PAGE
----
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Monday, 21 May 2012
Page: 4732


Mr ALBANESE (GrayndlerLeader of the House and Minister for Infrastructure and Transport) (13:29): Madam Deputy Speaker, I wish to raise with you a matter of privilege concerning the member for Hughes and his apparent failure to comply with the resolution of the House which requires members to register certain private interests. A resolution is in place requiring all members to register certain interests and to report changes to those interests within 28 days, as you are aware. Any member who fails to provide an accurate declaration of their interests or fails to report changes within the required time frame is guilty of a serious contempt of the House.

I have reason to believe that the member for Hughes has failed to honour his obligations under this resolution. I informed him earlier today that I would be raising this issue and, I must say, he proclaims his innocence of these matters. It appears the member may have failed to declare directorships of several—

Mr Pyne: Madam Deputy Speaker, I rise on a point of order. I am loath to interrupt the Leader of the House when he is raising a matter of privilege, but the correct process to raise a matter of breach of the register of interests is exactly the way I did it, which is to write to the Chair of the Privileges Committee. As we have discussed before, the Speaker and Deputy Speaker have no role in whether this matter should be referred to the Privileges Committee.

The DEPUTY SPEAKER: The Manager of Opposition Business is correct. If there is just an issue in respect of the register, the issue can be referred directly to the committee.

Mr ALBANESE: Yes, Madam Deputy Speaker, but it can also under the standing orders be raised with you.

The DEPUTY SPEAKER: It actually will not be raised with me; it will be raised with the Speaker. The Leader of the House has the right to raise the issue and he will be heard.

Mr Pyne: On a point of order, Madam Deputy Speaker: the only purpose of raising a matter of prima facie breach of privilege with the Speaker or, in this case, the Deputy Speaker is so that the Speaker can afford it a motion to refer it to the Privileges Committee as a matter of priority. As there is no requirement to have a priority for such a motion, this is out of order.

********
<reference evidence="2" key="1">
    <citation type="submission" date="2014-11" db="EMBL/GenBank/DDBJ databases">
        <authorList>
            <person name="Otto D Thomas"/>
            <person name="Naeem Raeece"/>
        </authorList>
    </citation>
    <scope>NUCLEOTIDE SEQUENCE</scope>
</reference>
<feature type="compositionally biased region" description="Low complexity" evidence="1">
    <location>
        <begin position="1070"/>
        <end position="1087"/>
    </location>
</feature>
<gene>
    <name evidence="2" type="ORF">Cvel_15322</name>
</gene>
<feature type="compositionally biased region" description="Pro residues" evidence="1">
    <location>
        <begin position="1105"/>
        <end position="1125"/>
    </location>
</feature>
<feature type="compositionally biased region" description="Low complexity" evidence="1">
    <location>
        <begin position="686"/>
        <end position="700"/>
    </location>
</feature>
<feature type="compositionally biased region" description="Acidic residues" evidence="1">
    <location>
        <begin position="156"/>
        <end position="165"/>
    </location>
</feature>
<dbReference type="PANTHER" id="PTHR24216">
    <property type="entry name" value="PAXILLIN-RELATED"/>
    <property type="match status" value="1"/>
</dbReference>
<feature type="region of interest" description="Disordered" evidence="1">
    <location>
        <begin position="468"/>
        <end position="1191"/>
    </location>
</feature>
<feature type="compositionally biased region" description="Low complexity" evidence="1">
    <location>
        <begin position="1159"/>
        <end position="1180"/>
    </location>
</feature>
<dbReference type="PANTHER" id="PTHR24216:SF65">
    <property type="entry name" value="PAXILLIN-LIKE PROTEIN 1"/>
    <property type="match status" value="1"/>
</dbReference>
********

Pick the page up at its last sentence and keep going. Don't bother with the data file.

The DEPUTY SPEAKER: The Leader of the House has the right to raise the issue before the chair.

Mr ALBANESE: And I am. The member for Hughes may have failed to declare directorships of several companies, failed to declare potential liabilities arising from the collapse of a company with which he was involved, failed to declare possible criminal charges arising from that collapse and failed to declare that he has been practising as a solicitor at the same time as serving as a member of the House. For the benefit of the House, I will briefly outline the facts that I say potentially constitute contempt against the House. I refer to paragraph 2(d) of the House resolution.

Mr Pyne: Madam Deputy Speaker, I put it to you that this is a clear breach of the standing orders of the parliament. I raised a matter of privilege entirely in the way that I was instructed to do so under the standing orders. This is a gratuitous attack on one of the members of the House and it should be done using the proper process.

The DEPUTY SPEAKER: I understand the concern of the Manager of Opposition Business. It is actually a matter of my response at the end of the Leader of the House's contribution.

Mr ALBANESE: Thank you, Madam Deputy Speaker. The member for Hughes has failed to declare registered company directorships for several companies, including Homewares Depot Pty Ltd—the member was a director until 25 March 2011, but this was not declared. He was also the company secretary, but the member failed to declare this on his register of interests too. The member was a director of Valentino Franchising Pty Ltd until 25 March 2011 but failed to declare this. The member was a director of Valentino Home Fashion Pty Ltd until 8 March 2011, but once again the member failed to declare this.

For the benefit of the House, I table an extract from the relevant Australian Securities and Investments Commission database documenting the member's involvement with the companies in question. I also refer to the member's statement of registrable interests for the 43rd Parliament lodged on 25 October 2010 and I table that document. At item 4 of that statement, 'Registered directorships of companies', the member has entered 'nil'. In contempt of the resolution of this House, the member has failed to declare the company directorships to which I have just referred.